Cuboid Cylinder
Industry / Jan 08, 2019 / 5 min read

How to convince your manager to send you to a conference like DockerCon this year

In December, Margo and Dom attended the DockerCon Barcelona where they had a chance to chat with many interesting people from the Docker Community.

We had opportunity to speak with: Liz Rice @lizrice (Aqua Security), Banjot Chanana @banjot (Docker Inc.), Dieter Reuter @Quintus23M (NeuVector), Don Bauer @DevOpsDon (Citizens Bank), Gareth Rushgrove @garethr (Docker Inc.) and Alex Palmer (Rightmove Plc). And they shared their top tips on how they would try to convince their bosses to send them to tech conferences like DockerCon.

With early bird rates for the DockerCon19 San Francisco ending Thursday, 31st January and the KubeCon and CloudNativeCon Europe 2019 ending next week (Friday, 18th January) this could be the right time to make your request and meet some of the most interesting and inspiring people in tech!

To sum up, here are four main tips on how to convince your boss to send you to a tech conference:

  1. Clearly identify why attending the conference is relevant to what you or your business is doing
  2. Explain how the knowledge you will bring back will be useful to the business
  3. Connect and interact with the right people ahead of the conference
  4. If rejected, don’t give up, never give up!

Sometimes getting a cheaper or even free pass to certain conferences might be easier than you think as long as you make a strong case for it and you don’t give up. Here are a few tips that we’ve overheard at various events like Meetups and Conferences we attended in 2018:

  • Look for a diversity scholarship – if you’re from a traditionally underrepresented or marginalised group in technology, you can try to apply for a scholarship. This might cover not only the conference ticket but also travel and accommodation expenses! Kubecon and Cloudnativecon offered one for their EU event last year and here they explain how to do it.
  • Apply to speak at the conference – If you have confidence on stage and you or your business has come up with an interesting solution to a problem, applying to participate as a conference speaker not only gives you a free pass to the conference but also helps raise your company’s profile! Take a look at Jenny Burcio’s article on Tips For Submitting Talks To Tech Conferences. You can now apply to speak at the DockerCon San Francisco.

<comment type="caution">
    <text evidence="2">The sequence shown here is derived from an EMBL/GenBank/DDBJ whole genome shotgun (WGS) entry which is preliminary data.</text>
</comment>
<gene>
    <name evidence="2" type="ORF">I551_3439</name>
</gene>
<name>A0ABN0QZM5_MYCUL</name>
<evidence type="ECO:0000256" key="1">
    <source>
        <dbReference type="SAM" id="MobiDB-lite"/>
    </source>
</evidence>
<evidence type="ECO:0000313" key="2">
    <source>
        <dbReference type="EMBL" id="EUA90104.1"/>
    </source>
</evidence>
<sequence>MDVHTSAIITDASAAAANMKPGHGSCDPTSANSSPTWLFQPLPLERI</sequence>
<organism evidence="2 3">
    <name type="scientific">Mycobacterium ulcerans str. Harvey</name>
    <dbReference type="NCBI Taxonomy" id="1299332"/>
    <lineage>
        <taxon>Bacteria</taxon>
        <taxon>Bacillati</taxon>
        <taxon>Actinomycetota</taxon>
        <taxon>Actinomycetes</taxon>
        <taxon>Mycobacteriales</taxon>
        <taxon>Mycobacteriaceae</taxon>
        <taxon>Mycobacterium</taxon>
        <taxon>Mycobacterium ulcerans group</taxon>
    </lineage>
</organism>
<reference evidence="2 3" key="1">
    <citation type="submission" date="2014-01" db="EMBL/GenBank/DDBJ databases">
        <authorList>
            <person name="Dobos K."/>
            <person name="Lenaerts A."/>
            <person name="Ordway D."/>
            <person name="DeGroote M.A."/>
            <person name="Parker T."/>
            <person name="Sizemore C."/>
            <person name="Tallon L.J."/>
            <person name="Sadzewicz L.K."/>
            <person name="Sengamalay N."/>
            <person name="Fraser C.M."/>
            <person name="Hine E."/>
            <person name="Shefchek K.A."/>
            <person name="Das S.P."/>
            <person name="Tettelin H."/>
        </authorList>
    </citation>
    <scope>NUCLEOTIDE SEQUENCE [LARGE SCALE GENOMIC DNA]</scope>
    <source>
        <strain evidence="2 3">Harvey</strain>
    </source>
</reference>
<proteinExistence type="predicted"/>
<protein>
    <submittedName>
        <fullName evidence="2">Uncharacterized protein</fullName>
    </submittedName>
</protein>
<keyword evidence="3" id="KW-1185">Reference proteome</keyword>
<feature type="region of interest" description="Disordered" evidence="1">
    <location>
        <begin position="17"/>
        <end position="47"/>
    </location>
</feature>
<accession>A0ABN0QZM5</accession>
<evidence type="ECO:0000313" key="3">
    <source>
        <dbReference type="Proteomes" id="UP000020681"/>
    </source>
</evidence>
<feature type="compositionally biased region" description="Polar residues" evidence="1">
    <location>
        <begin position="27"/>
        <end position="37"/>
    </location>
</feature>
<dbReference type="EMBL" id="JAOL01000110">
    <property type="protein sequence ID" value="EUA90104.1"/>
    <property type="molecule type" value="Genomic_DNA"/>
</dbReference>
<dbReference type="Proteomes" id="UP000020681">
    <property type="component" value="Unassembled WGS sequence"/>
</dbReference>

• Get sponsorship from your community – our friend, Petra Spirkova, got sponsored by the Women Who Code community to attend DockerCon Barcelona. In return, she wrote a post-event summary for them. You can find it here: My first DockerCon.
  • Check if your company is a customer – Sometimes companies offer perks like conference tickets to their customers.
  • Chat to event sponsors – if your company partners or works closely with any of the companies sponsoring the conference, or you know someone who works there, it’s a good idea to ask them about free or discounted passes. They usually get a number of them as part of their sponsorship package.
  • Volunteer – sometimes conference organisers will need someone with tech background to help run a workshop or provide other support. Sending an email, Linkedin or Twitter message to the organisers asking about volunteering opportunities might help you get a free ticket, and your company will only need to support your transport and accommodation costs.

Do you have any other ideas or success stories? Let us know! Drop Margo a LinkedIn message, DM on Twitter or send her an email:

Here is a quick cheat sheet that should help you in preparing all the necessary answers before asking your manager to send you to a conference, you can download it here.

*Video Transcript:

Tecknuovo: What are your tips on convincing your manager to send you to a cool conference like DockerCon?

00:00:15 Liz Rice If you want to attend an event you have to identify why it’s relevant to what you do, what you’re going to learn from it, what you’re going to bring back to the company from it. What value can you add to the event and what value can you bring back from the event?